Singapore sets higher financing standards to mend damaged reputation as commodity trading hub

30, Nov. 2020

Workers during a lunch break in Tanjong Pagar, which is part of Singapore's Central Business District and financial district.  The city-state launched a code of best practices for commodity financing on Nov. 30  to set a benchmark for lending standards in the sector. (NNA).
Workers during a lunch break in Tanjong Pagar, which is part of Singapore's Central Business District and financial district. The city-state launched a code of best practices for commodity financing on Nov. 30 to set a benchmark for lending standards in the sector. (NNA).

By Celine Chen

Singapore banks have collectively rushed out the industry’s first set of commodity financing best practices to help fix its dented reputation as a trusted trading hub following recent uncovering of financing fraud cases involving billions of dollars.

Serving as a broad guidance, the code of best practices was launched on Monday (Nov. 30) by the Association of Banks in Singapore (ABS), together with the support of the Monetary Authority of Singapore (MAS), Enterprise Singapore (ESG) and the Accounting and Corporate Regulatory Authority (ACRA).

The code lays out key principles governing prudent financing practices, providing banks with a benchmark for lending standards to "help enhance the resilience, relevance and competitiveness of Singapore as a global commodity trading hub," said a statement by the association of banks.

The code was developed by an industry working group of 28 banks, representing the majority of commodity financing banks in Singapore, in consultation with trading firms.

The group includes ABN, DBS Bank, OCBC Bank, AMRO, Mizuho, Sumitomo Mitsui Banking Corp., Bank of China, Citibank, Deutsche Bank, First Abu Dhabi Bank, HSBC, and UBS.

Samuel Tsien, Chairman of ABS and Group CEO of OCBC, said, “This is an important step to strengthen Singapore’s stature as a global commodity trading hub. The Code of Best Practices ensures a more robust and disciplined financing approach to support the growth of Singapore’s thriving commodity trading sector, which comprises a broad spectrum of participants, ranging from boutique firms to leading international commodity groups.”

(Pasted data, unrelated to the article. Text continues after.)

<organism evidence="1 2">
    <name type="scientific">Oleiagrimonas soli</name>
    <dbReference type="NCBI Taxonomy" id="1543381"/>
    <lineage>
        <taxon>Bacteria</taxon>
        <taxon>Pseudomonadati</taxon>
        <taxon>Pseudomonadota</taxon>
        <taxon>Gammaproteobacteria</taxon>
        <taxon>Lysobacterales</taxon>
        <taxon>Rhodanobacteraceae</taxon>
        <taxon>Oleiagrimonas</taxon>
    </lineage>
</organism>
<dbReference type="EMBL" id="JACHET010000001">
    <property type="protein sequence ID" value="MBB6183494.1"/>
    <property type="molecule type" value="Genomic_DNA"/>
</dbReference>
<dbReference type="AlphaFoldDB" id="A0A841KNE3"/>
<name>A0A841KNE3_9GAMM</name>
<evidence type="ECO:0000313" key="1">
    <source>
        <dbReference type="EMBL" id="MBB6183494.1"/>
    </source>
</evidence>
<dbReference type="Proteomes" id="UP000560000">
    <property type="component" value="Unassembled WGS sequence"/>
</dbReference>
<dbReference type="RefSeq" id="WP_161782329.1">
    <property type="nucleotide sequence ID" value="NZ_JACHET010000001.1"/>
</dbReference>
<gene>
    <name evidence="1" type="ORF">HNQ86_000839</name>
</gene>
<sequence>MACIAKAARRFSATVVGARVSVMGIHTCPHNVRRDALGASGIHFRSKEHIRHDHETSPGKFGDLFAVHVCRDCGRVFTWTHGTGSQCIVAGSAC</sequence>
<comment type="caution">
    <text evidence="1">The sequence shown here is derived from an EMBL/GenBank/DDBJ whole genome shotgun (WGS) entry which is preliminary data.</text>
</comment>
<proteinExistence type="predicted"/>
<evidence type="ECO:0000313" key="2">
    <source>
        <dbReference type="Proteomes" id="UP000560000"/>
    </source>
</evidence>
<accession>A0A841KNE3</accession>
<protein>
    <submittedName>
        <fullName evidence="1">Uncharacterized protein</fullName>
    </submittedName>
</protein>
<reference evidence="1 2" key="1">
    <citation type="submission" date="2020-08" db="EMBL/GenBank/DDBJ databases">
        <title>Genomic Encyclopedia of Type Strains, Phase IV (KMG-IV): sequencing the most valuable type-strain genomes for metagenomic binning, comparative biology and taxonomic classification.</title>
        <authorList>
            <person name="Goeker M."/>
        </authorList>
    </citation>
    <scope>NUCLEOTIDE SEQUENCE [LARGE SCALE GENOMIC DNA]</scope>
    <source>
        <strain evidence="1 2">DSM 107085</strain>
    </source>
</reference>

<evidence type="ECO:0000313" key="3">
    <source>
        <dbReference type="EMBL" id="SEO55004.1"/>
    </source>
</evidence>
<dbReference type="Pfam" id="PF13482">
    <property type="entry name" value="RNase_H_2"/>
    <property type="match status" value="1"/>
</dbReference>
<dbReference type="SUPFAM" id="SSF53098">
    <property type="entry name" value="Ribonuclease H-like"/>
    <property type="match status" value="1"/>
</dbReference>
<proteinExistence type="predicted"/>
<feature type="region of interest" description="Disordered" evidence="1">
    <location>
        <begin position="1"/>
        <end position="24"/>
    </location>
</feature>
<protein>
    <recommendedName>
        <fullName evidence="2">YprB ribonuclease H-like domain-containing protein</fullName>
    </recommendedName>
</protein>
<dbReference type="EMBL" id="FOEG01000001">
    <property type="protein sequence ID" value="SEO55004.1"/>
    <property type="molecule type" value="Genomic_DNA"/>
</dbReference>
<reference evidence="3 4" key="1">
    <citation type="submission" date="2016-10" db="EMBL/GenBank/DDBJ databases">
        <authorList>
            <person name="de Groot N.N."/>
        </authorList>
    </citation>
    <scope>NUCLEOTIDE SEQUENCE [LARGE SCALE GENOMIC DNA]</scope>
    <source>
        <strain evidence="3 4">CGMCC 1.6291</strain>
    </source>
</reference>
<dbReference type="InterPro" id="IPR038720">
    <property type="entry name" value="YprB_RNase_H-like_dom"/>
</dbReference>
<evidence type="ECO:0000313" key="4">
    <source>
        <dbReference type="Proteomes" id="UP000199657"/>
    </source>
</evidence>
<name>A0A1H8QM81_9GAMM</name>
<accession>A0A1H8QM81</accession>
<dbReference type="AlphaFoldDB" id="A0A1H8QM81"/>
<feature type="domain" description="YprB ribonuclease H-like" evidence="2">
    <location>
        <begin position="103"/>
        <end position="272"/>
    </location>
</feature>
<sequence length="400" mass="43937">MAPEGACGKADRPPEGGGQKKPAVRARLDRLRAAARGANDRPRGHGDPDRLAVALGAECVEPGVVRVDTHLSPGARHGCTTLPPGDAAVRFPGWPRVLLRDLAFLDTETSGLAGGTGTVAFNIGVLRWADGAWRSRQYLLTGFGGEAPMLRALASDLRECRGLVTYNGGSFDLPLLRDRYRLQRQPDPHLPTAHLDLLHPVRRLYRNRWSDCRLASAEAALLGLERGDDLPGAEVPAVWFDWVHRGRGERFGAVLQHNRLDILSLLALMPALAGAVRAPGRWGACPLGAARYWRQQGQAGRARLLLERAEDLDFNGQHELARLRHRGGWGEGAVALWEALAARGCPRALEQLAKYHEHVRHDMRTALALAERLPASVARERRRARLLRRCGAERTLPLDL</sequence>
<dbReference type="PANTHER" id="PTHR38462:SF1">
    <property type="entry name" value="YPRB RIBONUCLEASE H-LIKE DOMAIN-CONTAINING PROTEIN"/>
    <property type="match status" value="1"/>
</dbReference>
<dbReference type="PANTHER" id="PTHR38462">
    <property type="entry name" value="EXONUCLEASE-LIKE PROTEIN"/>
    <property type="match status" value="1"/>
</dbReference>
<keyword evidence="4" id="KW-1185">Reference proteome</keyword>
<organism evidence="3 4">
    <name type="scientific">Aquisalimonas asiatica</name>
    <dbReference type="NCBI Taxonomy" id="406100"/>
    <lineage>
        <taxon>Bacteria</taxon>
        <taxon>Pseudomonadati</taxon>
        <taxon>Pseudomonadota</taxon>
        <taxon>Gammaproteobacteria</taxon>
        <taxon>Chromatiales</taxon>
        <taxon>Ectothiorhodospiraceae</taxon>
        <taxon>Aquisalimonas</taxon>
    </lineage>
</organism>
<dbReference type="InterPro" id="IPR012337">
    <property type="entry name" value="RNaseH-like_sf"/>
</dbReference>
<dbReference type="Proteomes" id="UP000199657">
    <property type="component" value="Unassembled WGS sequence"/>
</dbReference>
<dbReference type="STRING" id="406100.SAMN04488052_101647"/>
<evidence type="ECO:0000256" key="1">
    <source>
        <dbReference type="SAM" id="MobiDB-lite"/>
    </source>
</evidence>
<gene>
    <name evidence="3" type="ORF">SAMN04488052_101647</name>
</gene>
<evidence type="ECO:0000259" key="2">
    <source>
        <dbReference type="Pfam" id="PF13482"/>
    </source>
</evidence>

Underpinning the code at a macro level is banks’ understanding of traders’ corporate governance, risk management practices, business and transactions through due diligence and policy requirements.

Banks must also obtain sufficient transparency and control over financed transactions, goods and receivables.

Ho Hern Shin, MAS Assistant Managing Director for banking and insurance, said the code will encourage greater transparency and trust between trading firms and their lenders.

It will also promote sustainable credit flows to support Singapore’s growth as a global commodities trading hub, she added.

In October, Tharman Shanmugaratnam, Senior Minister and Minister in charge of the Monetary Authority of Singapore (MAS) said banks, MAS and other government agencies would be strengthening standards and practices of transparency and governance in the commodities trading sector after the cases of trade financing fraud led banks to take steps to de-risk from the sector.

Speaking in Parliament, the minister said, " The fraud cases in the commodities trading sector have been attributed to weak disclosure practices and internal controls among a minority of trading companies. However, we do not take this lightly."

"To prevent such fraudulent activities and restore confidence, there needs to be a strengthening of standards and practices of transparency and governance in the commodities trading sector, more robust credit risk assessment, as well as a move away from paper-based processes as they are more susceptible to risk of fraud," he said.

In this connection, Shanmugaratnam stressed the importance of digital trade.

MAS is partnering with the finance industry and other government agencies to digitalize trade financing and replace the current paper-based systems with electronic documents and data flows.

He said, "This will better ensure authenticity of documents, and allow banks to obtain data directly from Singapore Customs to perform risk assessment."

While trading companies were facing more rigorous credit assessments and tighter financing conditions, they would still be able to access the financing commensurable with their creditworthiness.

Said Shanmugaratnam, "But the initiatives are necessary, to enhance commodity financing standards and practices, and strengthen Singapore’s resilience, relevance and competitiveness as a global commodities trading hub. "

Satvinder Singh, Assistant CEO of Enterprise Singapore, a statutory board under the ministry of trade and industry, said: “The Code of Best Practices was developed with feedback from a diverse range of commodity trading companies. It is the industry’s commitment to raise trust and confidence in Singapore as a premier trade and financial hub."

The common set of risk management considerations will "guide creditors and provide them comfort when financing global trading companies,” he added.

Also backing the launch of the code is the Accounting and Corporate Regulatory Authority (ACRA), the national regulator of financial reporting, public accountants and corporate service providers.

Andy Sim, its Assistant Chief Executive for legal services and compliance, said, “This will help to promote accountability and uphold the integrity of the commodity trading sector.”

The segment is a component of Singapore's wholesale trade, a highly diversified industry. A key contributor to Singapore’s economy, wholesale trade accounted for SG$47.3 billion (US$35.4 billion) or 9 percent of the Gross Domestic Product (GDP) in 2017, according to Enterprise Singapore.